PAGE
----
So far, the morning had been slow and quiet, giving Mary Ellen a lot of time to think. Her mind strayed from all the things she had left undone, or in others hands while they were away, and settled on her children scattered and wandering each in their own way. Their lives weighed on her always, and she felt like the years of hope and prayers on their behalf had grown in her like a lifelong period of gestation, one which she felt should be nearly to the point of a delivery- a giving birth of all that waiting and patience she had borne.
At midmorning, just after the ten o’clock rounds, Eliza woke up. She smiled at Mary Ellen, her eyes moist and breathing shallow. Their hands rested, entwined together on the bed, Mary Ellen’s wrapped around Eliza’s cool, limp fingers in an almost prayerful posture.
“I’m so glad you came,” Eliza spoke softly; her voice had grown weaker in the past 24 hours. The doctors did not think she had too much time left. “My heart is so full of joy when I see you, and I am so thankful for you and Bruce.” Mary Ellen could tell Eliza wanted to say things, even though it labored her, and so she remained quiet to give the woman space for her words.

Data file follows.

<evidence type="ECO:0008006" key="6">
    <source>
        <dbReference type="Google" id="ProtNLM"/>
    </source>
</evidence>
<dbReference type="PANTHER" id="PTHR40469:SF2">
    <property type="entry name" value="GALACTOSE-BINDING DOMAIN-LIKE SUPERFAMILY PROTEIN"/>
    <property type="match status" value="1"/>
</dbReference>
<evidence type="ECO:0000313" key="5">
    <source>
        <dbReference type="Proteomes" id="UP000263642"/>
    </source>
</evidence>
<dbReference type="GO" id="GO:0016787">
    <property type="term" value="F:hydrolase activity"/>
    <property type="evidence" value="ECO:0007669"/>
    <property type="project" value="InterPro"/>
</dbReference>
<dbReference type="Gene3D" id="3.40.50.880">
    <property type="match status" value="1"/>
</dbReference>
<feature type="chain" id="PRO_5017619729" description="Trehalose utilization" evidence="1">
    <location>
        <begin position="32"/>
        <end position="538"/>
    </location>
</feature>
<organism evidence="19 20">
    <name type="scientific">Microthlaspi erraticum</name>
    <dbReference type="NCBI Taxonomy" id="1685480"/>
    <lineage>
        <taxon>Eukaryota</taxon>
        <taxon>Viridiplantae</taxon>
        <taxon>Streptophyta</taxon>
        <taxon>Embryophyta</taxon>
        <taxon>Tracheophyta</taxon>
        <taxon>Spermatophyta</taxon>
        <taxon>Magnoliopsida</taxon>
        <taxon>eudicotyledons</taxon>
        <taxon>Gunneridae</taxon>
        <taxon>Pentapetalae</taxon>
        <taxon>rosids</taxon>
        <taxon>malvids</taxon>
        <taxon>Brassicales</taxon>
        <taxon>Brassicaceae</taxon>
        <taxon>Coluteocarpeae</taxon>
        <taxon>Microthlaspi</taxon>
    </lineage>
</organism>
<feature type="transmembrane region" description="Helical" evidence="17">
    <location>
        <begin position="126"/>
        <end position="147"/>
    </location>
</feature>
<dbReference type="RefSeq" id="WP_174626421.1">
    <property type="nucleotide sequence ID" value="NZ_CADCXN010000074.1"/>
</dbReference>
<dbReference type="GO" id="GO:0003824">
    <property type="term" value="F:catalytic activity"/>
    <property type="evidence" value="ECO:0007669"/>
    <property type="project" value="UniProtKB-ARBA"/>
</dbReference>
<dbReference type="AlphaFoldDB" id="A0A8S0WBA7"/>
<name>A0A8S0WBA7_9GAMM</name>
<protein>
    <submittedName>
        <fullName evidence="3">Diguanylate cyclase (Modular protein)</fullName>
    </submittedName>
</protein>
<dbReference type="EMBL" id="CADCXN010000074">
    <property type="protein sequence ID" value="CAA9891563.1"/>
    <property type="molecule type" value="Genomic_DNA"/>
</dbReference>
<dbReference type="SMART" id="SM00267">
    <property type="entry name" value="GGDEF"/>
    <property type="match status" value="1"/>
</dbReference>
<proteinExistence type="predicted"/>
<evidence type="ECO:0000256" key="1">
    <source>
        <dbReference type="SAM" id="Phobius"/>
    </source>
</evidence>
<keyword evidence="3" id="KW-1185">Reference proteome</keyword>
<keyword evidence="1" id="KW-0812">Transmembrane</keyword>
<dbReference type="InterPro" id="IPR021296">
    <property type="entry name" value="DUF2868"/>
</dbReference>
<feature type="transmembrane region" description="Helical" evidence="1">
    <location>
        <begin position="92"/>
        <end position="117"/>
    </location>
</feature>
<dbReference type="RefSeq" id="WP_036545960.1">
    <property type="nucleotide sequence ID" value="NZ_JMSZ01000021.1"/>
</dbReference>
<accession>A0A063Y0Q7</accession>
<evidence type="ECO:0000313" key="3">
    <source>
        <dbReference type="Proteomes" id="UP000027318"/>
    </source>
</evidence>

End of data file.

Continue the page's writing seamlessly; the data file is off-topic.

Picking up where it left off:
“I have known you since you were a little girl, and I see you now, a woman who lives to serve and carry the burdens of others. I know you hurt and that you want to see God do something great. I want to tell you that I have seen him work a wonderful thing in your life.” Here she paused for several moments. Eliza’s eyes filled and spilled over, and Mary Ellen felt the surge of emotion well up from deep inside. She wanted a miracle. This was her year. But perhaps she had gripped so fiercely to the present and future that she had forgotten to remember the past, and the scope of all the wonder was woven through her life.
Eliza smiled through her tears, and began again. “I have come to the end of my journey. You know the many things I too have waited for in my life. You have your own waiting to do, and while you do it, don’t lose heart. There is a blessing that comes to she who looks to the hand of her master, and waits upon it for whatever he gives. You have a lot to bear, but like the mother whose name you share, you are highly blessed among women. I hope you can know and believe that. I love you my daughter.”
Later, Mary Ellen sat again in the silent room, with Eliza sleeping and Bruce snoring in a vinyl chair at her side. The sky outside had cleared. Snow covered the sidewalks and rooftops outside, blanketing every surface for a few night hours with its heaven like cleansing. She could see stars blinking in the dark sky, and she felt as though she were nearly being lifted to its heights, as she thought on the words Eliza had spoken over her.